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The Mystery of Subtext: An Appreciation

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During my high school years, when I was at my most rebellious, my eyes glazed over and rolled with impatience whenever our beloved English teacher, the indomitable Mrs. McFadden would talk about the role of the forest in the Last of the Mohicans. Who cared about such trivia when there were more important things to be concerned with—like that cute boy in my fifth period math class or the next Saturday night’s dance.

Undeterred by our lack of interest, she would continue unabated, telling us about the literary devices authors often employ to bring a simple story up to the level of art. She would describe the metaphors and similes that enrich the narrative and give the characters depth and substance. She explained that the form and structure an author uses to create a story tells the reader as much about the plot and the themes as do the words on the page. And it is the subtext, she said, lurking just beneath the surface—what the author chooses not to say, or say obliquely—that often speaks the loudest. If we could find this buried treasure, if we could recognize these hidden gems, and unravel the mystery behind the words and images, only then would we grasp the true meaning of the story, the real intent of the author.

Despite my respect for Mrs. McFadden and her passion for literary fiction, I preferred mysteries to the heavier, more obscure texts that were assigned to us. I would open a good mystery—Daphne du Maurier’s Rebecca, for instance or Agatha Christie’s And Then There Were None and know full well that whatever was presented at the outset, might not be what it appeared to be. As a reader, I was willing to second guess everything, to look beneath every word and description for the clues I knew the author had left for me. I eagerly traversed the path she laid out and followed her like a devoted acolyte to the end where I knew everything would make sense and the mystery would be solved. Along the way, I examined every event and deed, trying to discern what was true and what was false. There was something thrilling about analyzing what was really happening or who someone really was before any of it became apparent. The habitual problem solving, the act of turning over every possible scenario in my mind made me feel as if I were one with the author, that she had written this story solely for me and together we were solving this great mystery before us.

After college, when my initial rebellion against literary fiction ebbed, I decided that I wanted to learn more about the genre. It was Kafka’s Metamorphosis that made me realize I could approach literary fiction in the same way I approached all those mysteries I loved because truly, this novella had to be about something more than a bug. But what was it about? What was Kafka trying to tell me? The more I read, the more I wanted to know.

The story on the surface is simple, a traveling salesman awakens one morning to discover he has been turned into a beetle-like insect. As the story progresses, he learns to adapt to the limitations and the isolation, but it is his family’s repulsion toward him and their rejection of him in his current state that leads to his death. Kafka masterfully leaves clues along the way in the symbols and in the subtext that tells the reader this is a story about something more than an insect’s demise. What the allegory and the subtext suggest is a description of a truly alienated man, and on a grander scale, an alienated artist.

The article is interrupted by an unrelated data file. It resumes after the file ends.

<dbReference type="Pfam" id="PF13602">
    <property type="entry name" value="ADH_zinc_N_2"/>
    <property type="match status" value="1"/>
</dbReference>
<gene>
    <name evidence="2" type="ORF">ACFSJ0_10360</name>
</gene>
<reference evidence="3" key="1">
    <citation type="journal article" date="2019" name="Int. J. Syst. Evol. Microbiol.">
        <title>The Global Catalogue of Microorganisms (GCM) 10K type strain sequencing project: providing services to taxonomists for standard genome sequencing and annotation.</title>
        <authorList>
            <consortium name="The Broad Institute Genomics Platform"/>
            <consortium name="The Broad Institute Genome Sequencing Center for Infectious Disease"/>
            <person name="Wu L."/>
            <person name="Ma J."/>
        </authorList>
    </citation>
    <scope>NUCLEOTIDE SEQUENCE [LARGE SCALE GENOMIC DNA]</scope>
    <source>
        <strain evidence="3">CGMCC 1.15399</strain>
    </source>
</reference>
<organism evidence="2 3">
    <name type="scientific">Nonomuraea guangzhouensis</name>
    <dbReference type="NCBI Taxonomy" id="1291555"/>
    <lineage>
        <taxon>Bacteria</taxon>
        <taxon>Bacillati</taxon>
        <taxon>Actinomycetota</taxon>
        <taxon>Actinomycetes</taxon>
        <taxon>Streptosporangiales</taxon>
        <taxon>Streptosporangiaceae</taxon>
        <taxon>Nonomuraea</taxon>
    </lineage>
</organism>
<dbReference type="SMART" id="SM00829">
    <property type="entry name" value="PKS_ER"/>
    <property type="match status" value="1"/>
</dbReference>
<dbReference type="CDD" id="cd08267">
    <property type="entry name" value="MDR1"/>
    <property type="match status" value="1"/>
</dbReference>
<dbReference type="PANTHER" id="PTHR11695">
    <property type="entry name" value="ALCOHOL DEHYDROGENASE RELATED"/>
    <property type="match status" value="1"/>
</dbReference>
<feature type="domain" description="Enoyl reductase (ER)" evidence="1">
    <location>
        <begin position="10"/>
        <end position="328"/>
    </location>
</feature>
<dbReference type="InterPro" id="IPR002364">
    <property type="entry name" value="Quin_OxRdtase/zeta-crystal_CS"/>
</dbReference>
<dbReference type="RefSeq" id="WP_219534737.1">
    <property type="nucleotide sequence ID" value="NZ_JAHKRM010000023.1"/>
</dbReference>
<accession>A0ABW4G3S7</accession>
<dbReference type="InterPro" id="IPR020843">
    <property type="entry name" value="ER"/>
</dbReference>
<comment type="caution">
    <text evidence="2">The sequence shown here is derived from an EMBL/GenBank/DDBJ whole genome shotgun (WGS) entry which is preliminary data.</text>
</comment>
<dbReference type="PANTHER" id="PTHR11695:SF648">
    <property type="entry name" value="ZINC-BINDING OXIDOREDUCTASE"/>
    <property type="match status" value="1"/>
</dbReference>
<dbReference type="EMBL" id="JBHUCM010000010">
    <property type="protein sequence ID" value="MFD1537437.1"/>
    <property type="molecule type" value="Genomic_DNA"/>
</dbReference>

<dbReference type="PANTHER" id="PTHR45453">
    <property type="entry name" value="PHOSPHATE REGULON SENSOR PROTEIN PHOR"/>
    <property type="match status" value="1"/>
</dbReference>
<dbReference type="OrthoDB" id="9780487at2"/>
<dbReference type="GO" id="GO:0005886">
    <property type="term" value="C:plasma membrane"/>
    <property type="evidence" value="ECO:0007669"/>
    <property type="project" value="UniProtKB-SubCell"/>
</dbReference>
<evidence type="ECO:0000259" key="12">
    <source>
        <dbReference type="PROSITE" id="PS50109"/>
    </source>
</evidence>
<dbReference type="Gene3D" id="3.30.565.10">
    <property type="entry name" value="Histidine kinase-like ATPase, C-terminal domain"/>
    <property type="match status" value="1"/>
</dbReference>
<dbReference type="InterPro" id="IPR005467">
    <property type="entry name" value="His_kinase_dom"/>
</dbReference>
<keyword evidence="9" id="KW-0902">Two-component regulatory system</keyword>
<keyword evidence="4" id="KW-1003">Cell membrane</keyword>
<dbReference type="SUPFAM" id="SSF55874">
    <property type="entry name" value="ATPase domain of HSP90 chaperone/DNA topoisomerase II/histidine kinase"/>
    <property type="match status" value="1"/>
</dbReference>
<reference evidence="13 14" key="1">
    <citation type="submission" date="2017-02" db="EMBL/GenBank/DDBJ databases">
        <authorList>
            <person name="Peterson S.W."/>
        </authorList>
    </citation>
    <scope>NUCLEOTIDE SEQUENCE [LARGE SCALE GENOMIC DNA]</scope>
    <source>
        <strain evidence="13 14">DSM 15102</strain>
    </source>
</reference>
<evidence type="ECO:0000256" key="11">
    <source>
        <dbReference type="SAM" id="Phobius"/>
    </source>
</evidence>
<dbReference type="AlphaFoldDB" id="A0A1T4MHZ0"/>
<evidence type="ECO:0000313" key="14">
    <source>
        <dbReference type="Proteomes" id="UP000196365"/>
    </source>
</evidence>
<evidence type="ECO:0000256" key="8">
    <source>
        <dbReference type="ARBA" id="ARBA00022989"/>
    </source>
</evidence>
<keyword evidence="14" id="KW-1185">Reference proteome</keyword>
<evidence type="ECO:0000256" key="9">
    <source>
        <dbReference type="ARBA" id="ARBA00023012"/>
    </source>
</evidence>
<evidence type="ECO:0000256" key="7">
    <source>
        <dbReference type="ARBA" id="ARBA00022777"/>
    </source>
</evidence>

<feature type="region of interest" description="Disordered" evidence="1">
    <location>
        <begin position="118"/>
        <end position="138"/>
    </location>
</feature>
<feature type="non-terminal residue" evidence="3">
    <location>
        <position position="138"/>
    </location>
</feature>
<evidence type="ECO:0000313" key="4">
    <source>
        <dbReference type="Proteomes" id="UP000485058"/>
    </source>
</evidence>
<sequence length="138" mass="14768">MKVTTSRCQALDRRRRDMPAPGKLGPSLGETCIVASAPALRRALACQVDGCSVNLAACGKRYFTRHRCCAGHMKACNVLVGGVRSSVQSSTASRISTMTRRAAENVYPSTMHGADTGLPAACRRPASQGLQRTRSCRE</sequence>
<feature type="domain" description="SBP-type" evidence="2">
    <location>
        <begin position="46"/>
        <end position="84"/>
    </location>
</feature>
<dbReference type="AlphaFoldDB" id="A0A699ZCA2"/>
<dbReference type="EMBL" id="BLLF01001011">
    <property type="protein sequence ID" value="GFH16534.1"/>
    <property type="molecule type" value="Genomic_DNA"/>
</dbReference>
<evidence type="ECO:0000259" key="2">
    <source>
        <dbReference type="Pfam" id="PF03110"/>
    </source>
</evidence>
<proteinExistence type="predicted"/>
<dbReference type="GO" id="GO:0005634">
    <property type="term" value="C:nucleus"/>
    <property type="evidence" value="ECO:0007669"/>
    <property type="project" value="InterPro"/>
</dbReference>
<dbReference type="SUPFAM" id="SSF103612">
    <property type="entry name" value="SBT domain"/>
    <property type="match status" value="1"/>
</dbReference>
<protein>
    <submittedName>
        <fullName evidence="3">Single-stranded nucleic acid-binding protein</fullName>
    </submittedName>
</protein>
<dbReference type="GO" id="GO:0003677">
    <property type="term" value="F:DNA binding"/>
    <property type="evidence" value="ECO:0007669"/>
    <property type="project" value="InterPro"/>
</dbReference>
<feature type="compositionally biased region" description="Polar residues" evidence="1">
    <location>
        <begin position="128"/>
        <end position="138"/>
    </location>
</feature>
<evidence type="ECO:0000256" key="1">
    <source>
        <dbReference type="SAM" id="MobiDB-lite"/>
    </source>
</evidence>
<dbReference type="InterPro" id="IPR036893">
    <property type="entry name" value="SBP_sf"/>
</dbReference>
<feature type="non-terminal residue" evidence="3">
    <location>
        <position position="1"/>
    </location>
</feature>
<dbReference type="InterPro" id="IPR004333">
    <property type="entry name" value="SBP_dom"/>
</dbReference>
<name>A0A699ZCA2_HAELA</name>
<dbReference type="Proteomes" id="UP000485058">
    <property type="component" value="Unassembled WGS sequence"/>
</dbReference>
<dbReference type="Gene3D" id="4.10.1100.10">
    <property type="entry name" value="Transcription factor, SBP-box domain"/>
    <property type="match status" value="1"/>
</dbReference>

Suddenly, as I read on, picking up the clues that Kafka offered, the story spoke to me in a very personal way. I too was an alienated young artist—a writer whose many rejections made me feel akin to this man turned insect who now spoke in a voice that no one around him could understand or was willing to listen to. As I plumbed the depths of this narrative following word by word, image by image the path he mapped, I discovered a connection with him and with the character that I had not felt anywhere else. And though we were separated by years and death, culture and gender, I was able to say to this author: Yes, I see what you see, I know what you know, I feel what you feel.

Readers instinctively know how to approach mysteries. They don’t instinctively know how to approach literary fiction. So many times, I read the reviews in this genre that run something like this: “Maybe I missed the point of this story …” or “I’m not sure what the theme is”, or “What…did I just read?!” They don’t understand that they need to look for the clues the author has left behind in the images and in the subtext, the same way they would do if they were reading a mystery. If they follow the path the author has cleared for them, if they look beneath the surface of the symbols and ponder the words, the setting, and the characters, they will understand that nothing is as it appears to be. Readers will then readily solve literary fiction’s mystery hidden in the subtext, and arriving at the end, despite time and cultural differences, they too will say: Yes, I see what you see, I know what you know, I feel what you feel.

And isn’t this why we write and read literature? We hope that we are not alone in our experiences and perceptions of life and the world, we long to know that there are others who share our beautiful, terrible experience of having lived in the world.



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Michael Neff
Algonkian Producer
New York Pitch Director
Author, Development Exec, Editor

We are the makers of novels, and we are the dreamers of dreams.

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